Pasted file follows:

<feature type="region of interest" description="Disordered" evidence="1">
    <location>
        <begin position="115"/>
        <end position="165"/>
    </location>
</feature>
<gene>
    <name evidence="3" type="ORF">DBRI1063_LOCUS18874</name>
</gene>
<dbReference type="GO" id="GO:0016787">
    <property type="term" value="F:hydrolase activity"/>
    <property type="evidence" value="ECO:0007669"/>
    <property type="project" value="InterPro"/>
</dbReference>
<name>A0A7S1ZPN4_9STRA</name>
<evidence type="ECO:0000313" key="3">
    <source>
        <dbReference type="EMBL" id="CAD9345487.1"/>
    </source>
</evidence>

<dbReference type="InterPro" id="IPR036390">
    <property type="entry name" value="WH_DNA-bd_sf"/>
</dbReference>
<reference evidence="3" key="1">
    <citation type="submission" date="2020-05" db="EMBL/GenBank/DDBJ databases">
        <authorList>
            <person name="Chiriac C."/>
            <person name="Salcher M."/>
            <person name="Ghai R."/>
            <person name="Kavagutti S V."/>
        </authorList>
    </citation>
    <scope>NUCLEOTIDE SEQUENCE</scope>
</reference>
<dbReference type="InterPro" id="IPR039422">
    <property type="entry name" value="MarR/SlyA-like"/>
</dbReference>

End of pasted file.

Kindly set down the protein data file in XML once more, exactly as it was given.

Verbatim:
<feature type="region of interest" description="Disordered" evidence="1">
    <location>
        <begin position="115"/>
        <end position="165"/>
    </location>
</feature>
<gene>
    <name evidence="3" type="ORF">DBRI1063_LOCUS18874</name>
</gene>
<dbReference type="GO" id="GO:0016787">
    <property type="term" value="F:hydrolase activity"/>
    <property type="evidence" value="ECO:0007669"/>
    <property type="project" value="InterPro"/>
</dbReference>
<name>A0A7S1ZPN4_9STRA</name>
<evidence type="ECO:0000313" key="3">
    <source>
        <dbReference type="EMBL" id="CAD9345487.1"/>
    </source>
</evidence>

<dbReference type="InterPro" id="IPR036390">
    <property type="entry name" value="WH_DNA-bd_sf"/>
</dbReference>
<reference evidence="3" key="1">
    <citation type="submission" date="2020-05" db="EMBL/GenBank/DDBJ databases">
        <authorList>
            <person name="Chiriac C."/>
            <person name="Salcher M."/>
            <person name="Ghai R."/>
            <person name="Kavagutti S V."/>
        </authorList>
    </citation>
    <scope>NUCLEOTIDE SEQUENCE</scope>
</reference>
<dbReference type="InterPro" id="IPR039422">
    <property type="entry name" value="MarR/SlyA-like"/>
</dbReference>